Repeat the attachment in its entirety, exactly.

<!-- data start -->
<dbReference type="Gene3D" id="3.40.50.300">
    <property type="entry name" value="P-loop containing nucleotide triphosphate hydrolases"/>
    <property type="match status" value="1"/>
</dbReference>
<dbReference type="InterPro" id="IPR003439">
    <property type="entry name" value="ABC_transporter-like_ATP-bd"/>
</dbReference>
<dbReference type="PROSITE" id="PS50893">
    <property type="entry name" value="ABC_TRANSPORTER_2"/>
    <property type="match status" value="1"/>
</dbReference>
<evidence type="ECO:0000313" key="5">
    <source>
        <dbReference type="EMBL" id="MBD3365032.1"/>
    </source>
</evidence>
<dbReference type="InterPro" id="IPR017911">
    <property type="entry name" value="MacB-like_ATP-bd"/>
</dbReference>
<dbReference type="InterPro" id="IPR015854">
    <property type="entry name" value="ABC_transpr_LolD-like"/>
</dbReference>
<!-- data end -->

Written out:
<dbReference type="Gene3D" id="3.40.50.300">
    <property type="entry name" value="P-loop containing nucleotide triphosphate hydrolases"/>
    <property type="match status" value="1"/>
</dbReference>
<dbReference type="InterPro" id="IPR003439">
    <property type="entry name" value="ABC_transporter-like_ATP-bd"/>
</dbReference>
<dbReference type="PROSITE" id="PS50893">
    <property type="entry name" value="ABC_TRANSPORTER_2"/>
    <property type="match status" value="1"/>
</dbReference>
<evidence type="ECO:0000313" key="5">
    <source>
        <dbReference type="EMBL" id="MBD3365032.1"/>
    </source>
</evidence>
<dbReference type="InterPro" id="IPR017911">
    <property type="entry name" value="MacB-like_ATP-bd"/>
</dbReference>
<dbReference type="InterPro" id="IPR015854">
    <property type="entry name" value="ABC_transpr_LolD-like"/>
</dbReference>